Red Clay Soul has been so kind as to highlight the new print we've done with our pals at Land Vs Ocean. In addition to that, they've let me disclose all our secrets. Armed with that knowledge, you can pretty much go steal our entire idea. Photos thanks to the unrivaled David Salafia.
Like they say, a rising tide lifts all ships.
Head over there and give it a read and a look-see.
Today's poem is a very special one. It was sent up to us from the Pinstripe Pulpit, who is now keeping shop in the county where I grew up. He'd letter pressed it years back and it is signed by the author (and poet laureate of Kentucky), the late James Still. This one will make you choke up, I promise. Without further ado.
Those I Want in Heaven With Me Should There Be Such a Place
By James Still
First I want my dog Jack,
Granted that Mama and Papa are there,
And my nine brothers and sisters,
And “Aunt” Fanny who diapered me, comforted me, shielded me,
Aunt Enore who was too good for this world,
And the grandpa who used to bite my ears,
And the other one who couldn’t remember my name—
There were so many of us;
And Uncle Edd—“Eddie Boozer” they called him—
Who had devils dancing in his eyes,
And Uncle Luther who laughed so loud in the churchyard
He had to apologize to the congregation,
And Uncle Joe who saved the first dollar he ever earned,
And the last one, and all those in between;
And Aunt Carrie who kept me informed:
“Too bad you’re not good looking like your daddy”;
And my first sweetheart, who died at sixteen,
Before she got around to saying “Yes”;
I want my dog Jack nipping at my heels,
Who was my boon companion,
Suddenly gone when I was six;
And I want Rusty, my ginger pony,
Who took me on my first journey—
Not far, yet far enough for the time.
I want the play fellows of my youth
Who gathered bumblebees in bottles,
Erected flutter mills by streams,
Flew kites nearly to heaven,
And who before me saw God.
Be with me there.
“It was April 14, 1865. I did not hear all of his address, as the crowd was noisy, but the sentence with which he closed, it will live in my memory forever.
Lincoln leaned far out of the window as he said:
‘Now let the band play Dixie. It belongs neither to the South, nor to the North, but to us all.’
The band played Dixie. For the first time in four years that air was heard in the Nation's capital.”- New York Times, published August 11, 1907.
Twelve notes. That's all you need to hear. Heck, I bet most of us from the US can recognize where it is going after just five. We've heard it at the end of Alabama's Song of the South when it is played live. I've heard it in the Grove and on the streets of Memphis more times than I can count. I even think I was at the Ole Miss game when the band played it for the last time on the field. And I bet every one of you know a friend (redneck or not) that got his car horn tuned to play it.
We were more than humbled when Garden & Gun reached out about doing an exclusive collaborative print. There was talk going back and forth about what print would transcend states and regions of the South yet still retain that feeling of something that we all know. After not too much discussion, we realized that the first notes of Dixie do that perfectly.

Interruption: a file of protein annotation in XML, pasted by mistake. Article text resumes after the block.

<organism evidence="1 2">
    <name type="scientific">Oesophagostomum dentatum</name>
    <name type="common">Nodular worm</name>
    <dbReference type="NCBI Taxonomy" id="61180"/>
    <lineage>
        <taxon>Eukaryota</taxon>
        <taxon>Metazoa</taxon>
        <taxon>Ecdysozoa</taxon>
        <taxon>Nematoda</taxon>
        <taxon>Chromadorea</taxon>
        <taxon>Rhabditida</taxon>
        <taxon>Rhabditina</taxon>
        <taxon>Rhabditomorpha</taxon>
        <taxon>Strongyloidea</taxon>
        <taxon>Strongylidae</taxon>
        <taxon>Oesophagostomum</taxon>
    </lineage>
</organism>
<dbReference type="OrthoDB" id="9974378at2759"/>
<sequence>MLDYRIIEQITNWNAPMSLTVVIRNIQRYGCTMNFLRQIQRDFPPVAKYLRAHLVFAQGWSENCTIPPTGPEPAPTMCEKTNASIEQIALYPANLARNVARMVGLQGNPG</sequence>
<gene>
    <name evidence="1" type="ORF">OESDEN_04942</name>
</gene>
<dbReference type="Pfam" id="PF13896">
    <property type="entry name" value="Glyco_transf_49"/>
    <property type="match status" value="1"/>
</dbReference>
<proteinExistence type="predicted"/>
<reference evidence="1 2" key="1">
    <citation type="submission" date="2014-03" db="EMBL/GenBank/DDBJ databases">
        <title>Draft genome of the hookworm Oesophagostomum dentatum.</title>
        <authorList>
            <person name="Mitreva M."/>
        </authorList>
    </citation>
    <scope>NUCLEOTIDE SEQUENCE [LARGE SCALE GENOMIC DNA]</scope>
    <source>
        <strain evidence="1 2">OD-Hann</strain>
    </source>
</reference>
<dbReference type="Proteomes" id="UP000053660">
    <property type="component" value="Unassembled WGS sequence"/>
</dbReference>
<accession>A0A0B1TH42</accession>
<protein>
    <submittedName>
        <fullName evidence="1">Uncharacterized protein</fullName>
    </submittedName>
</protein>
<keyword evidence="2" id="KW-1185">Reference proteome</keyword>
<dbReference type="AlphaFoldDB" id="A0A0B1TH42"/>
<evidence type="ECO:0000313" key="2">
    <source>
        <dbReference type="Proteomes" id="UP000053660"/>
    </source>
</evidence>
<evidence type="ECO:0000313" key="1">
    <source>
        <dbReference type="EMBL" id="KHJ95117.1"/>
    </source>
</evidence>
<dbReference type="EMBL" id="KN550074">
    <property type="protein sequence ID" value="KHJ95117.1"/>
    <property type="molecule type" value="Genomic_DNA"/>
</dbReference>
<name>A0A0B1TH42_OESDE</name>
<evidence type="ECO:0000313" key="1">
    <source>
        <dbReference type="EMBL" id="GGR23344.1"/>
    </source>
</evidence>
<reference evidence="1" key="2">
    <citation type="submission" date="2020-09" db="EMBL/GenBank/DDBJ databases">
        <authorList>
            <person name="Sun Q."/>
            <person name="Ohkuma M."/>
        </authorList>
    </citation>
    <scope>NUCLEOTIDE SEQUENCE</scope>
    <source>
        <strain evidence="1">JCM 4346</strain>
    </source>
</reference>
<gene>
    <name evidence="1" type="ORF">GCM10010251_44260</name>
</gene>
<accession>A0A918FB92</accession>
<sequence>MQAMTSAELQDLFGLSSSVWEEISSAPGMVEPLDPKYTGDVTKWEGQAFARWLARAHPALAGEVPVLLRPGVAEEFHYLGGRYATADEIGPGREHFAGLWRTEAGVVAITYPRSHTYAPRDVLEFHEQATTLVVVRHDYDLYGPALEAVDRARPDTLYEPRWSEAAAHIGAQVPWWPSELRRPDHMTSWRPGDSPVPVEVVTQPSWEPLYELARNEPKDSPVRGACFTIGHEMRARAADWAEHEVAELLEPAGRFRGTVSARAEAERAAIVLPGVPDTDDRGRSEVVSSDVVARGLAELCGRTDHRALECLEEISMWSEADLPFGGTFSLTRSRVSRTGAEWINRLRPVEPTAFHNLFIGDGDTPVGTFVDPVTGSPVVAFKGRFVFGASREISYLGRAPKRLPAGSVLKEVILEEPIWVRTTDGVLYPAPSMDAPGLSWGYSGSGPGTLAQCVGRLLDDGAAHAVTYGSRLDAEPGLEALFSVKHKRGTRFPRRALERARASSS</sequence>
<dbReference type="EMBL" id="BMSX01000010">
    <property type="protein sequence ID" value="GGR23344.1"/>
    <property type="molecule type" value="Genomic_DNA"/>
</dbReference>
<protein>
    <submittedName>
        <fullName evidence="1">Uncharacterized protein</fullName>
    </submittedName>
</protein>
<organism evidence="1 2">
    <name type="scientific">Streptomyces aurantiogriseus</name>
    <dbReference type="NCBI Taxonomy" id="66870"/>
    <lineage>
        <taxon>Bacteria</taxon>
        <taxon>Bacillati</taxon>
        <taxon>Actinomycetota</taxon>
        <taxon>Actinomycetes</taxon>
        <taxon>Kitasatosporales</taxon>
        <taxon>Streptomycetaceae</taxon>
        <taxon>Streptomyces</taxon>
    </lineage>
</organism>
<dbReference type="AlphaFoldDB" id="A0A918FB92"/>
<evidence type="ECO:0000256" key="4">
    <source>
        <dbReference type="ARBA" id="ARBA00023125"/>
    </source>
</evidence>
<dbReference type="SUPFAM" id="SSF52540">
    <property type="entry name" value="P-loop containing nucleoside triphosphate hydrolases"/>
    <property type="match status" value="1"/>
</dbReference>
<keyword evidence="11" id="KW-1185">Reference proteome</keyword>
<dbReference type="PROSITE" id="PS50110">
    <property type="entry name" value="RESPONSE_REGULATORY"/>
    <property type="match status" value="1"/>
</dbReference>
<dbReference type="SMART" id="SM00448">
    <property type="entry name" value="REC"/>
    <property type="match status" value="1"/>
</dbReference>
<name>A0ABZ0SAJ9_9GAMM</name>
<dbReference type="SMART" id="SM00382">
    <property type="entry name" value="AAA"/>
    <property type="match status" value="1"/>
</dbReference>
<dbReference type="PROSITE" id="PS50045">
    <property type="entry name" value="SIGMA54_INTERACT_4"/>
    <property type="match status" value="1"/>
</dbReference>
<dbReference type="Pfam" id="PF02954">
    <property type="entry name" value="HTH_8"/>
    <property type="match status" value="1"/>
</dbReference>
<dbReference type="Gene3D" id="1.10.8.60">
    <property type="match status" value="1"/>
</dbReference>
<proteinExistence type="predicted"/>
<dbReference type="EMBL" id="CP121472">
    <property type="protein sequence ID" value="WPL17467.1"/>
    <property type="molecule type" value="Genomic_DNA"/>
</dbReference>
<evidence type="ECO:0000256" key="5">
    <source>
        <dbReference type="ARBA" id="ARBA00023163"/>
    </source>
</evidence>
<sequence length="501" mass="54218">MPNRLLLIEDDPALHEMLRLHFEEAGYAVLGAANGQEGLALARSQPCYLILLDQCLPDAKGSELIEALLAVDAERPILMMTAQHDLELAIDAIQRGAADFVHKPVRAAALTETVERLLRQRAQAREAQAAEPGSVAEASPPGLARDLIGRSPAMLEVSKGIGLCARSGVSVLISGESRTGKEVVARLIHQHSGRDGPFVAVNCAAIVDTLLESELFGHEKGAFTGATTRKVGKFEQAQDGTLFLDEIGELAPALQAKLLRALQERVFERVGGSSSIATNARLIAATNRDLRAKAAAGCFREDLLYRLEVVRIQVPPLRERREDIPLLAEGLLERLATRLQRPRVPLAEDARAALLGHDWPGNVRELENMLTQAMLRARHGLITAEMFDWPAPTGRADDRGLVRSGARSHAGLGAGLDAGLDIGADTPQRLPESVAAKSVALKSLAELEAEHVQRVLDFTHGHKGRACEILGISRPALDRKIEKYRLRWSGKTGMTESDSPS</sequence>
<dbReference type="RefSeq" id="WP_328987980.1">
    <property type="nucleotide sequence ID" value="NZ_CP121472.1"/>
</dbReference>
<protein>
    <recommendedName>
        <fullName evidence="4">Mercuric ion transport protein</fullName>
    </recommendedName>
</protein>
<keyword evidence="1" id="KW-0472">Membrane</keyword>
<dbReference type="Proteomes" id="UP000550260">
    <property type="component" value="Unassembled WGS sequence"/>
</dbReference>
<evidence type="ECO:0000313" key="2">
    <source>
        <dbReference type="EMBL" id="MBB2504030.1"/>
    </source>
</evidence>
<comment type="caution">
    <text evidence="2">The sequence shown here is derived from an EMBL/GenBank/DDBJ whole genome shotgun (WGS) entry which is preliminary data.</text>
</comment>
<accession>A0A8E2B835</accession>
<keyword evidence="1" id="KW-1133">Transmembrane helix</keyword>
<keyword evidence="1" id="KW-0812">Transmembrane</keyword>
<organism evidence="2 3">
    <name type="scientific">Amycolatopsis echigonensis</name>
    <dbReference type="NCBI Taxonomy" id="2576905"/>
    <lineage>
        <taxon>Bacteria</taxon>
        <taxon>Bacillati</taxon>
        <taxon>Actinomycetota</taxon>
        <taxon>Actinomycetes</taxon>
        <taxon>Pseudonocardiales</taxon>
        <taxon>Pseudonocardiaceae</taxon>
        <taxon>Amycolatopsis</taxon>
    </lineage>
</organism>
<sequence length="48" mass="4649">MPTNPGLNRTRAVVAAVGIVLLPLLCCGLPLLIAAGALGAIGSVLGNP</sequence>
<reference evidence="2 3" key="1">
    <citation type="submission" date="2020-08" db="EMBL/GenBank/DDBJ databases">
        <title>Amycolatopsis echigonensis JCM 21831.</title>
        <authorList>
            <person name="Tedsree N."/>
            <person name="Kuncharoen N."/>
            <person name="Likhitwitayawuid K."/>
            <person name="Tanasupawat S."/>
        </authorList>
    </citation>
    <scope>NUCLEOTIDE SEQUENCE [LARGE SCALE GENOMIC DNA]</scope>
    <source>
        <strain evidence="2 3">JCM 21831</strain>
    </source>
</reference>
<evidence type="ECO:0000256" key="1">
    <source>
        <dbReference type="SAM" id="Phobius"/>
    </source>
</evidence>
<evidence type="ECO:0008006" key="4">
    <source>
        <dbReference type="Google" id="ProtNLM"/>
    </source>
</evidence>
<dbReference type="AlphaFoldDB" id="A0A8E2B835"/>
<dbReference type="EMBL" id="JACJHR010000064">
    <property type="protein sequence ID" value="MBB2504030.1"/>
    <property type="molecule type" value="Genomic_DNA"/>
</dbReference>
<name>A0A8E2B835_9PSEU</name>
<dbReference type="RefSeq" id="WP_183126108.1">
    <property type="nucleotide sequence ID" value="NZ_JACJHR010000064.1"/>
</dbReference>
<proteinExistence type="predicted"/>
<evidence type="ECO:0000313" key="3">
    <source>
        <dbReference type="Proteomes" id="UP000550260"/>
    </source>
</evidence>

We dug through old sheet music and found the first bit of it. And had just about our most ambitious cut made to date. I didn't carve it, but I think Eli was glad to be done trying to pull solid lines out of the linoleum.
And we printed up a run and shipped them down to G&G in Charleston. Should you like one, head over there. They'd be glad to sell you one and send it on home.
The boys from Huckberry out in San Francisco gave us a call a few days ago and asked if we'd like to team up and sell some stuff in their internet store.
Well, when you're surrounded by all kinds of other amazing brands, sometimes you tell yourself, “Self, let's send some South westward, shall we?” And that's just what yourself(ves) does.
Head out that way. Save yourself a few dollars and support those nice fellows.
But you better hurry. You only got a week.
Direct link to our sale is right here.
Watch this. All six minutes of it. I promise you it will be worth it.
An absolutely beautiful short film directed by my friend Daniel Fickle out in Portland, OR.
I had drink the other night when Fickle was in town and we caught up on everything going on with his production company and the like. He was in a band in NYC years back with my best man. A band with four guys named Daniel. That's how I met the fellow. Over some Weller, I remembered that he isn't just a wonderful director, but real good folks, too.
"Attached are pictures of two of the 8 or 10 prints I bought from you guys last year. I wanted to have them all framed in a similar matter, but last week the guy who has framed these for me was killed in a motorcycle accident before he got to the rest of them. Joe Thomas, Jr. was a 47 year old musician, artist, friend and all around good guy.